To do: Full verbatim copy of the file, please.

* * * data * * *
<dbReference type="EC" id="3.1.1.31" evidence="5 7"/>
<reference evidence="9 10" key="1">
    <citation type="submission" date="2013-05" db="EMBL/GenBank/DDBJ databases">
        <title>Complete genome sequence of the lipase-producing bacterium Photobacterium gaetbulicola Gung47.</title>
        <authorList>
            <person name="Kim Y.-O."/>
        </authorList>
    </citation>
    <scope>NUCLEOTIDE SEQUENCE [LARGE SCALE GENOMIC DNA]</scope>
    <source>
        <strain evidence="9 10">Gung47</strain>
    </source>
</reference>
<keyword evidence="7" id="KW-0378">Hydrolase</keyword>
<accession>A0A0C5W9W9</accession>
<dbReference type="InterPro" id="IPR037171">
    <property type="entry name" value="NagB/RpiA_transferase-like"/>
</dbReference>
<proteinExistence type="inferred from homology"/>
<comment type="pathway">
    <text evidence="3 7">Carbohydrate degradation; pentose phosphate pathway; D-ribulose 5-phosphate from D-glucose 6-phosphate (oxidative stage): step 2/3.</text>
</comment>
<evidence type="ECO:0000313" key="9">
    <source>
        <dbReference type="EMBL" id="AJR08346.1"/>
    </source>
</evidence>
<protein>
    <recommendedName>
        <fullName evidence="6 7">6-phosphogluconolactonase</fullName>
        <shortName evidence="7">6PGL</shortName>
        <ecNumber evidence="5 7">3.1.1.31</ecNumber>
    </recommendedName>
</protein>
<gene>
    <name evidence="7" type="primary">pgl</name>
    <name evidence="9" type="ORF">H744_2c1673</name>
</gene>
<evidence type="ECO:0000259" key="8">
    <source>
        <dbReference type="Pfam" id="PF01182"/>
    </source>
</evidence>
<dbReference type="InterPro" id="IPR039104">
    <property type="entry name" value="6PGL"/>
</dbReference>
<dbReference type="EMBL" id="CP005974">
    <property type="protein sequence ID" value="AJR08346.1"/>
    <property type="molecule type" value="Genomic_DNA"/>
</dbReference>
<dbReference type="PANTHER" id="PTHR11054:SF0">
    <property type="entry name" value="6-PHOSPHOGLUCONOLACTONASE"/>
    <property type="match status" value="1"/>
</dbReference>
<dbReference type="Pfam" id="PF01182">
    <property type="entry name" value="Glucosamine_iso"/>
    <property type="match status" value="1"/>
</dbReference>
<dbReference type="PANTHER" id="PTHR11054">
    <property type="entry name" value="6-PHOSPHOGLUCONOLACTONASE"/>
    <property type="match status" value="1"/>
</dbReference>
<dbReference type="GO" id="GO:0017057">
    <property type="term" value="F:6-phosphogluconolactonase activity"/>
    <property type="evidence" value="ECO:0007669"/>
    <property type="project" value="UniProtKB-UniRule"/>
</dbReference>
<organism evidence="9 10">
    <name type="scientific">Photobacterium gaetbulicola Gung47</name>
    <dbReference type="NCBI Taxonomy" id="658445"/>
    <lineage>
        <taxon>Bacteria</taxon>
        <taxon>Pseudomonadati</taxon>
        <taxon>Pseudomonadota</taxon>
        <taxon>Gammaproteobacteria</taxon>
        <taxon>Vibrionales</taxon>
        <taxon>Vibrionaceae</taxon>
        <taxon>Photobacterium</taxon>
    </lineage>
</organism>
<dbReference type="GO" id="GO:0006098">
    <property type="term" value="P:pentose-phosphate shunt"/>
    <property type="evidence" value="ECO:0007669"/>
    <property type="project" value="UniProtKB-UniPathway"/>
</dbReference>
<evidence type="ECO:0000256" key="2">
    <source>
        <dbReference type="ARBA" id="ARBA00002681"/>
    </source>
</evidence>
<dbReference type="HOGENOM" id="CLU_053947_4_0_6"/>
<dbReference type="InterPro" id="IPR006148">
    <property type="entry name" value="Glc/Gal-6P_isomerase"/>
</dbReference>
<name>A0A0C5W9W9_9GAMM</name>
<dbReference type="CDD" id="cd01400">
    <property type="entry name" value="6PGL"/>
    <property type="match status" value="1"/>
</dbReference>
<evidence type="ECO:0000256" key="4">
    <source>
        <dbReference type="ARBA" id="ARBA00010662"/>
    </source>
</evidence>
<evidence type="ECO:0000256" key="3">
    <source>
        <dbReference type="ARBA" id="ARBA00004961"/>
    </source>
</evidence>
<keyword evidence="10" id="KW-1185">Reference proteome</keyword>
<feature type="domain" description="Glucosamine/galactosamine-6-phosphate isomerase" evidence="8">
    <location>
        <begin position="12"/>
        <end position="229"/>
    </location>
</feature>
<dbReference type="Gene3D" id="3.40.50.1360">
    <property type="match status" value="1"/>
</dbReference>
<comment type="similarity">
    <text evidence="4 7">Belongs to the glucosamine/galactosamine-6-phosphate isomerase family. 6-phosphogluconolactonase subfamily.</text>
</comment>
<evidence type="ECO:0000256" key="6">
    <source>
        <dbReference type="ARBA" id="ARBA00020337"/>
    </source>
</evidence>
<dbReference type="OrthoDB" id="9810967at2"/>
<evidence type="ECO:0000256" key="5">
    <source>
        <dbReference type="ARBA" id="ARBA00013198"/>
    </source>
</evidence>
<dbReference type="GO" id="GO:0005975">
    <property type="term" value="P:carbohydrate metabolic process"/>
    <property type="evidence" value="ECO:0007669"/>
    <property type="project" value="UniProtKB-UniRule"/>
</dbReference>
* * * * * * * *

<dbReference type="EC" id="3.1.1.31" evidence="5 7"/>
<reference evidence="9 10" key="1">
    <citation type="submission" date="2013-05" db="EMBL/GenBank/DDBJ databases">
        <title>Complete genome sequence of the lipase-producing bacterium Photobacterium gaetbulicola Gung47.</title>
        <authorList>
            <person name="Kim Y.-O."/>
        </authorList>
    </citation>
    <scope>NUCLEOTIDE SEQUENCE [LARGE SCALE GENOMIC DNA]</scope>
    <source>
        <strain evidence="9 10">Gung47</strain>
    </source>
</reference>
<keyword evidence="7" id="KW-0378">Hydrolase</keyword>
<accession>A0A0C5W9W9</accession>
<dbReference type="InterPro" id="IPR037171">
    <property type="entry name" value="NagB/RpiA_transferase-like"/>
</dbReference>
<proteinExistence type="inferred from homology"/>
<comment type="pathway">
    <text evidence="3 7">Carbohydrate degradation; pentose phosphate pathway; D-ribulose 5-phosphate from D-glucose 6-phosphate (oxidative stage): step 2/3.</text>
</comment>
<evidence type="ECO:0000313" key="9">
    <source>
        <dbReference type="EMBL" id="AJR08346.1"/>
    </source>
</evidence>
<protein>
    <recommendedName>
        <fullName evidence="6 7">6-phosphogluconolactonase</fullName>
        <shortName evidence="7">6PGL</shortName>
        <ecNumber evidence="5 7">3.1.1.31</ecNumber>
    </recommendedName>
</protein>
<gene>
    <name evidence="7" type="primary">pgl</name>
    <name evidence="9" type="ORF">H744_2c1673</name>
</gene>
<evidence type="ECO:0000259" key="8">
    <source>
        <dbReference type="Pfam" id="PF01182"/>
    </source>
</evidence>
<dbReference type="InterPro" id="IPR039104">
    <property type="entry name" value="6PGL"/>
</dbReference>
<dbReference type="EMBL" id="CP005974">
    <property type="protein sequence ID" value="AJR08346.1"/>
    <property type="molecule type" value="Genomic_DNA"/>
</dbReference>
<dbReference type="PANTHER" id="PTHR11054:SF0">
    <property type="entry name" value="6-PHOSPHOGLUCONOLACTONASE"/>
    <property type="match status" value="1"/>
</dbReference>
<dbReference type="Pfam" id="PF01182">
    <property type="entry name" value="Glucosamine_iso"/>
    <property type="match status" value="1"/>
</dbReference>
<dbReference type="PANTHER" id="PTHR11054">
    <property type="entry name" value="6-PHOSPHOGLUCONOLACTONASE"/>
    <property type="match status" value="1"/>
</dbReference>
<dbReference type="GO" id="GO:0017057">
    <property type="term" value="F:6-phosphogluconolactonase activity"/>
    <property type="evidence" value="ECO:0007669"/>
    <property type="project" value="UniProtKB-UniRule"/>
</dbReference>
<organism evidence="9 10">
    <name type="scientific">Photobacterium gaetbulicola Gung47</name>
    <dbReference type="NCBI Taxonomy" id="658445"/>
    <lineage>
        <taxon>Bacteria</taxon>
        <taxon>Pseudomonadati</taxon>
        <taxon>Pseudomonadota</taxon>
        <taxon>Gammaproteobacteria</taxon>
        <taxon>Vibrionales</taxon>
        <taxon>Vibrionaceae</taxon>
        <taxon>Photobacterium</taxon>
    </lineage>
</organism>
<dbReference type="GO" id="GO:0006098">
    <property type="term" value="P:pentose-phosphate shunt"/>
    <property type="evidence" value="ECO:0007669"/>
    <property type="project" value="UniProtKB-UniPathway"/>
</dbReference>
<evidence type="ECO:0000256" key="2">
    <source>
        <dbReference type="ARBA" id="ARBA00002681"/>
    </source>
</evidence>
<dbReference type="HOGENOM" id="CLU_053947_4_0_6"/>
<dbReference type="InterPro" id="IPR006148">
    <property type="entry name" value="Glc/Gal-6P_isomerase"/>
</dbReference>
<name>A0A0C5W9W9_9GAMM</name>
<dbReference type="CDD" id="cd01400">
    <property type="entry name" value="6PGL"/>
    <property type="match status" value="1"/>
</dbReference>
<evidence type="ECO:0000256" key="4">
    <source>
        <dbReference type="ARBA" id="ARBA00010662"/>
    </source>
</evidence>
<evidence type="ECO:0000256" key="3">
    <source>
        <dbReference type="ARBA" id="ARBA00004961"/>
    </source>
</evidence>
<keyword evidence="10" id="KW-1185">Reference proteome</keyword>
<feature type="domain" description="Glucosamine/galactosamine-6-phosphate isomerase" evidence="8">
    <location>
        <begin position="12"/>
        <end position="229"/>
    </location>
</feature>
<dbReference type="Gene3D" id="3.40.50.1360">
    <property type="match status" value="1"/>
</dbReference>
<comment type="similarity">
    <text evidence="4 7">Belongs to the glucosamine/galactosamine-6-phosphate isomerase family. 6-phosphogluconolactonase subfamily.</text>
</comment>
<evidence type="ECO:0000256" key="6">
    <source>
        <dbReference type="ARBA" id="ARBA00020337"/>
    </source>
</evidence>
<dbReference type="OrthoDB" id="9810967at2"/>
<evidence type="ECO:0000256" key="5">
    <source>
        <dbReference type="ARBA" id="ARBA00013198"/>
    </source>
</evidence>
<dbReference type="GO" id="GO:0005975">
    <property type="term" value="P:carbohydrate metabolic process"/>
    <property type="evidence" value="ECO:0007669"/>
    <property type="project" value="UniProtKB-UniRule"/>
</dbReference>